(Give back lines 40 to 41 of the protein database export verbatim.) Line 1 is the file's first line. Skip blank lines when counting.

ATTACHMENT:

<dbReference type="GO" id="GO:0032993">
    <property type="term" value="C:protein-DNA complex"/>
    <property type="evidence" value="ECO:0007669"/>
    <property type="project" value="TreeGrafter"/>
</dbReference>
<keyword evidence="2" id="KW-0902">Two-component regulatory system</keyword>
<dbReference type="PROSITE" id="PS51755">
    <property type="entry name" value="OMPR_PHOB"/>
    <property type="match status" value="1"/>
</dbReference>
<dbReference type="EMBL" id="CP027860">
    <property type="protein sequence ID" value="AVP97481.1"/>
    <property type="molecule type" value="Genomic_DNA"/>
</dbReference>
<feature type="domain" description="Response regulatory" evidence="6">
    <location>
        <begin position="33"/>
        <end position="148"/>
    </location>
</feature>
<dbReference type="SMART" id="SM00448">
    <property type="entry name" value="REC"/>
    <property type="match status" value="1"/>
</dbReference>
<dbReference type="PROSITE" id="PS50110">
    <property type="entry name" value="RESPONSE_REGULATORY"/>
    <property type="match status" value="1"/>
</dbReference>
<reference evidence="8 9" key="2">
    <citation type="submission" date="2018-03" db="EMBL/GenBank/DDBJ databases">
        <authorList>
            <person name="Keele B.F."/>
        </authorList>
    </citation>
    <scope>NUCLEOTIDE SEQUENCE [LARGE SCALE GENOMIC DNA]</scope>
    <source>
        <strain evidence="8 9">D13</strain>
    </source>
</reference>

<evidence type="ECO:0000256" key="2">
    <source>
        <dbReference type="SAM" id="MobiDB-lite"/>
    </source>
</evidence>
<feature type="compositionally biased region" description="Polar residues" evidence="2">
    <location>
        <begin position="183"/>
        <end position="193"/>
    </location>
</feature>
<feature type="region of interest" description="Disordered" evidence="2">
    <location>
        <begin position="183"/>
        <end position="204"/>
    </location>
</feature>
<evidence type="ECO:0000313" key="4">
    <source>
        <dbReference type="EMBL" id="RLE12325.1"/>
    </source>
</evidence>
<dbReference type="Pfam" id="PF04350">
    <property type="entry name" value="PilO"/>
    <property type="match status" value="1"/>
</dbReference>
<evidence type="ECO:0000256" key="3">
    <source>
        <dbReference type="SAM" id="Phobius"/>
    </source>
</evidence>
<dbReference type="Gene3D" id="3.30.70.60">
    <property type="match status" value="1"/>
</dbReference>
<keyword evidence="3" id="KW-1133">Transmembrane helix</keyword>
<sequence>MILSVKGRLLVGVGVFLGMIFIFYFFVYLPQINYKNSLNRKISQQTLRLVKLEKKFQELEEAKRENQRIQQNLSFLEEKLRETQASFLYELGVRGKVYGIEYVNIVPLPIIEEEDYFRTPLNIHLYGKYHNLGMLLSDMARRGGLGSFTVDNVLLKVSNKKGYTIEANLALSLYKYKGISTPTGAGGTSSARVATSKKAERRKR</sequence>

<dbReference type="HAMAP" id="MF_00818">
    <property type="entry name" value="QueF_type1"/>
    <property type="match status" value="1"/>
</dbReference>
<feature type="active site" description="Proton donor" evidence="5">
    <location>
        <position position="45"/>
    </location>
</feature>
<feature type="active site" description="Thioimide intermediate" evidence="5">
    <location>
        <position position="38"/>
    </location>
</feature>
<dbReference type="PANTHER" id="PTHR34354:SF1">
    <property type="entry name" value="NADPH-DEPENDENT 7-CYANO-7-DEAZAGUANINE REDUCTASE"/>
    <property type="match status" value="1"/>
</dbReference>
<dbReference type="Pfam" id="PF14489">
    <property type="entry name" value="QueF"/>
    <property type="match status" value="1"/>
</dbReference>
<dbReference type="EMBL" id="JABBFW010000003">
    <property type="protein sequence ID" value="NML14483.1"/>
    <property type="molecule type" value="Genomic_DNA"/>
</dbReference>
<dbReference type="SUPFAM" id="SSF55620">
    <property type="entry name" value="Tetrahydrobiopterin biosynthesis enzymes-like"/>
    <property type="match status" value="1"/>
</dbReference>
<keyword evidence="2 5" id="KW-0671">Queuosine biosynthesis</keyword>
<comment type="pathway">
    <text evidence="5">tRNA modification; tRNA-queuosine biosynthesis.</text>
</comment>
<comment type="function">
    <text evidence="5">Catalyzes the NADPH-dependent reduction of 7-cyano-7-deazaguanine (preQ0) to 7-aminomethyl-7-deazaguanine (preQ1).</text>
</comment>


<evidence type="ECO:0000256" key="2">
    <source>